Whether employer is legally bound to pay transport facility/allowance to workers merely because other industries are also giving such allowance/facility?
No! Simply because the neighbouring industries are providing transport facility/ conveyance allowance to its employees does not create a legal obligation on you to also provide such facility or pay such allowance unless it has been agreed as term of employment or a part of settlement. However, if such demand is raised and referred for adjudication, then Tribunal has jurisdiction to adjudicate and grant such relief based on the practice followed by other industries having principle of industry cum region basis. S.C. in the case of Atic Industries Ltd. vs. Workmen, 1972 Lab IC 642 (SC); 24 FLR 196 has held that the principle that in a proper case the Industrial Tribunal can impose new obligation on the employer in the interest of social justice and can also involve the parties in a new contract has been accepted by this Court. There can be no doubt that an Industrial Tribunal has jurisdiction to make a proper and reasonable order in an industrial dispute. The Tribunal was justified in having regard to the practice obtaining in the region on the principle of region-cum industry when considering the claim of the workmen for payment of transport allowance. The foundation of the principle of region-cum-industry is that as far as possible there should be uniformity of conditions of service in comparable concerns in the industry in the region as that there is no balance, in the conditions of service between workmen in one establishment and those in the rest. The danger otherwise would be migration of labour to the one where there are more favourable conditions from those where conditions are less favourable. In this case the dispute was regarding dearness allowance, transport allowance and other demands between the company and its workers. In regard to transport allowance the Tribunal in its award directed the employers to pay 15 paise per day to workmen who lived more than five miles away from the place of work except on days when a workman was on leave. in doing so the Tribunal took into account the fact that in the same region a pharma company was paying transport allowance to its workmen and SC upheld the tribunal award.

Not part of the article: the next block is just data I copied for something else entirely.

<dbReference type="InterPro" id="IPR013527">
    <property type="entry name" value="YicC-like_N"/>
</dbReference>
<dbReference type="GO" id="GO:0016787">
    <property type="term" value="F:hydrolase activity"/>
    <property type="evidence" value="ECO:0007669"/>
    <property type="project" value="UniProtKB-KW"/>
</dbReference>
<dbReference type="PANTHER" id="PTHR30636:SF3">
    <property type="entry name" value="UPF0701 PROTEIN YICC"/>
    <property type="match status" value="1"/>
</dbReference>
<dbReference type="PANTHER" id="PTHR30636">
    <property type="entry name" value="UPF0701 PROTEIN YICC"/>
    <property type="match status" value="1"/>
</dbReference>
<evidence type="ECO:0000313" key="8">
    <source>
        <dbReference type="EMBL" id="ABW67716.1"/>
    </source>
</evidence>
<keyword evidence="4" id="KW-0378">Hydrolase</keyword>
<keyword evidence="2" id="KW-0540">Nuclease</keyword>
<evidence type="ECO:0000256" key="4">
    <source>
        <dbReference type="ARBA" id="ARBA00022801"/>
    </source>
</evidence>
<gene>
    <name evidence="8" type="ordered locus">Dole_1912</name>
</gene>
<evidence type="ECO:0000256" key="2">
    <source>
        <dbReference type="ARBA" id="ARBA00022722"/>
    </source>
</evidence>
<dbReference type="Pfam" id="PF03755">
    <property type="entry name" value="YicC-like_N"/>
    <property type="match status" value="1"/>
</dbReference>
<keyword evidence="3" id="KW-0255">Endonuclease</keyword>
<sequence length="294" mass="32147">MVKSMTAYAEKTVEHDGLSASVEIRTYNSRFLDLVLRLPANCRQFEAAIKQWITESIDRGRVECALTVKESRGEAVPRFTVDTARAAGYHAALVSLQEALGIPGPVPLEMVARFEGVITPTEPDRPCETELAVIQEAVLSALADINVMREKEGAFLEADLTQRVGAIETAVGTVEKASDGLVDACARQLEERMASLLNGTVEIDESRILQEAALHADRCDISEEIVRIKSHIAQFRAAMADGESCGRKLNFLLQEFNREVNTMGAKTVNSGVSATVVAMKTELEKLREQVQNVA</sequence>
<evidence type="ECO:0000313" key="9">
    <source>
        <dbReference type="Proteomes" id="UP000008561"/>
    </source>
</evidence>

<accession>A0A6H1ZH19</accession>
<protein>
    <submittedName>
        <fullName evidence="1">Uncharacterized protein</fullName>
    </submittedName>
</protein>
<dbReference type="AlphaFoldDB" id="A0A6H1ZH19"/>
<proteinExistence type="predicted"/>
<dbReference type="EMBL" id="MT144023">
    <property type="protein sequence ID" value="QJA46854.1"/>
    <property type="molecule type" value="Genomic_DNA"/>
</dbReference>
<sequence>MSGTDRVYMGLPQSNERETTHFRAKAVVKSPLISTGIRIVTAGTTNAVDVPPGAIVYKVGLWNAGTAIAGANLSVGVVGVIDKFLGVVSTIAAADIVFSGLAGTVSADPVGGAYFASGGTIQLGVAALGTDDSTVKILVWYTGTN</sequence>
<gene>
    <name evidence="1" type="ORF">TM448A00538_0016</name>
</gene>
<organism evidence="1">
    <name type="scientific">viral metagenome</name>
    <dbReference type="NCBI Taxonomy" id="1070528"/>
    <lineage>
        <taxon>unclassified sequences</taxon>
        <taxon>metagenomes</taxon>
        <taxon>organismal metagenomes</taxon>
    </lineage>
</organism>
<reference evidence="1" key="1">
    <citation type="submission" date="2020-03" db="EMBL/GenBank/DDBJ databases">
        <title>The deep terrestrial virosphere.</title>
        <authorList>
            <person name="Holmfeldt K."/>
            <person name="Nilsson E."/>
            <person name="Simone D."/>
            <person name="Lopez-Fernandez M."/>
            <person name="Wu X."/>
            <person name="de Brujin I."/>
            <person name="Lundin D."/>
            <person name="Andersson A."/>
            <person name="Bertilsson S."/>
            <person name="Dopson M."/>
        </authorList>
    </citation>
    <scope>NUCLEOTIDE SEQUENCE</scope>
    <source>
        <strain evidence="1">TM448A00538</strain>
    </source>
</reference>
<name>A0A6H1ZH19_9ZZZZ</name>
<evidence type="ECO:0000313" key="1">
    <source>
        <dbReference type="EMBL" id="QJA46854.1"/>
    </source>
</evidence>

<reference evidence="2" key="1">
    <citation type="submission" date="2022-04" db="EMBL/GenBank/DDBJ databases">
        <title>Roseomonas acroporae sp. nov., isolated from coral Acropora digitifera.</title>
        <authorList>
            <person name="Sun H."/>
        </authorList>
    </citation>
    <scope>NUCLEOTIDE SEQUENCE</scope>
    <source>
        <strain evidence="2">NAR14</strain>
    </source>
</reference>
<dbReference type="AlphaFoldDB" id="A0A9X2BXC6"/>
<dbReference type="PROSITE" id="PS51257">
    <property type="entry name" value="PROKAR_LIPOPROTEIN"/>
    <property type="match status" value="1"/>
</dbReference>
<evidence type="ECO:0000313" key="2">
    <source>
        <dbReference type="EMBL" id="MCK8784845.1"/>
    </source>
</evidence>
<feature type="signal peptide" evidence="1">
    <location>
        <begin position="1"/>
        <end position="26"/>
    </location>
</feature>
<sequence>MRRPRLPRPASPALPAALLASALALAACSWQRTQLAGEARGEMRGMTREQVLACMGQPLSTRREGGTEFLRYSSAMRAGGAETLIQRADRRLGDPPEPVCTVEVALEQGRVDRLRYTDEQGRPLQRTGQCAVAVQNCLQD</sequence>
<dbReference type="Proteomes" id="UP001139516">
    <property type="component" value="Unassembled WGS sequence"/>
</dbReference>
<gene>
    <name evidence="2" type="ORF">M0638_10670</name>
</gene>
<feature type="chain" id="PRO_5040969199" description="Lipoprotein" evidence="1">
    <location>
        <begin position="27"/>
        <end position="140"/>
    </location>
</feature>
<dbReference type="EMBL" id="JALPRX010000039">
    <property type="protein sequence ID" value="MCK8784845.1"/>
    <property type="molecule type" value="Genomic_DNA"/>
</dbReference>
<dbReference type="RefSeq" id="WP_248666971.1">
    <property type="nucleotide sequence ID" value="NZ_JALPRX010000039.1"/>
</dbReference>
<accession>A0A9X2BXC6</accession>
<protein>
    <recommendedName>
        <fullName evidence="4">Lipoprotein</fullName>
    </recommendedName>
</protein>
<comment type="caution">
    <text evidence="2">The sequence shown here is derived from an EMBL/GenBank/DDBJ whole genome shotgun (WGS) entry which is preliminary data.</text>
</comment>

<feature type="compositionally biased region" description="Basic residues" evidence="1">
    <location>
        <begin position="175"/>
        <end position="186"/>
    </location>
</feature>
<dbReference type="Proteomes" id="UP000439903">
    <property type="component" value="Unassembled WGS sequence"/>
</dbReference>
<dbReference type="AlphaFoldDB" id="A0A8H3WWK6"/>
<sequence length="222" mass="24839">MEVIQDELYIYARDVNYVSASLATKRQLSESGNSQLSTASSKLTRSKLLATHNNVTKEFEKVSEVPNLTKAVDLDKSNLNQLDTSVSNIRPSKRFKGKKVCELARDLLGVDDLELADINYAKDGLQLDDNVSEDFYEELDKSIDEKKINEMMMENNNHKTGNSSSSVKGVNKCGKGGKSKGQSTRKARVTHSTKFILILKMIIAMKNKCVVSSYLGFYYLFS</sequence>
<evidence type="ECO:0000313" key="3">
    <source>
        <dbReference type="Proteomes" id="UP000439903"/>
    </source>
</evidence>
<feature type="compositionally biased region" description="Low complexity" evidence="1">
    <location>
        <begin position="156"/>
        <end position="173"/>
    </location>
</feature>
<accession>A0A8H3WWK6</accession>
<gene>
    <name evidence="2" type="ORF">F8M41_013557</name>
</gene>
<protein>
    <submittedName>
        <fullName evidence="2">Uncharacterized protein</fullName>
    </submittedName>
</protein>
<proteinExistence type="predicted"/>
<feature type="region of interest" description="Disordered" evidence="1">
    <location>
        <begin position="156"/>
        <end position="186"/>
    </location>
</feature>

What can be those circumstances, where not granting permission to employee to defend himself in enquiry through advocate may lead to invalidity of enquiry?
It is the matter of reasonableness and prejudice which is to be looked into and it is also based on facts and circumstances of each case. It is also to be guided by the relevant services/regulations/certified standing of the establishment. Core point is to be seen whether in the facts and circumstances of the case, denial of lawyer representation in disciplinary enquiry from workman has really caused prejudice to him. Though the employee has no right to be represented by lawyer in the absence of any such service rule as held by SC in the case of Bharat Petroleum Corporation Ltd. vs. Maharashtra General Kamgar Union and Others 1999 LLR 180; 1999 (81) FLR 358. But Karnataka HC in the case of G.V. Aswathanarayana vs. The Central Bank of India, 1993 LLR 535; 1993 (66) FLR 670 has held that when the charges against the employee run into 25 pages and several hundred documents are involved in the enquiry, the employee who is not legally trained to put up his case effectively in the enquiry without the help of a lawyer, the representation by a lawyer in the enquiry must be permitted. Karnataka HC in another case of Sri S. Jayarajan vs. Reserve Bank of India and Others, 1996 LLR 1055 has held that employee facing criminal trial should be permitted to be represented by a lawyer in the enquiry if there is likelihood of his dismissal from service. Yet in another case of N. Balasubramanian vs. Canara Bank Financial Services Ltd. 1996 LLR 995; 1996 (74) FLR 2047 Karnataka HC has again held that denial of representation by a lawyer in enquiry will not be justified when the charges are of serious consequences.
When a workman receives his retrenchment compensation without any dispute or protest, will he still be entitled to get re-employed in future if any vacancy arises?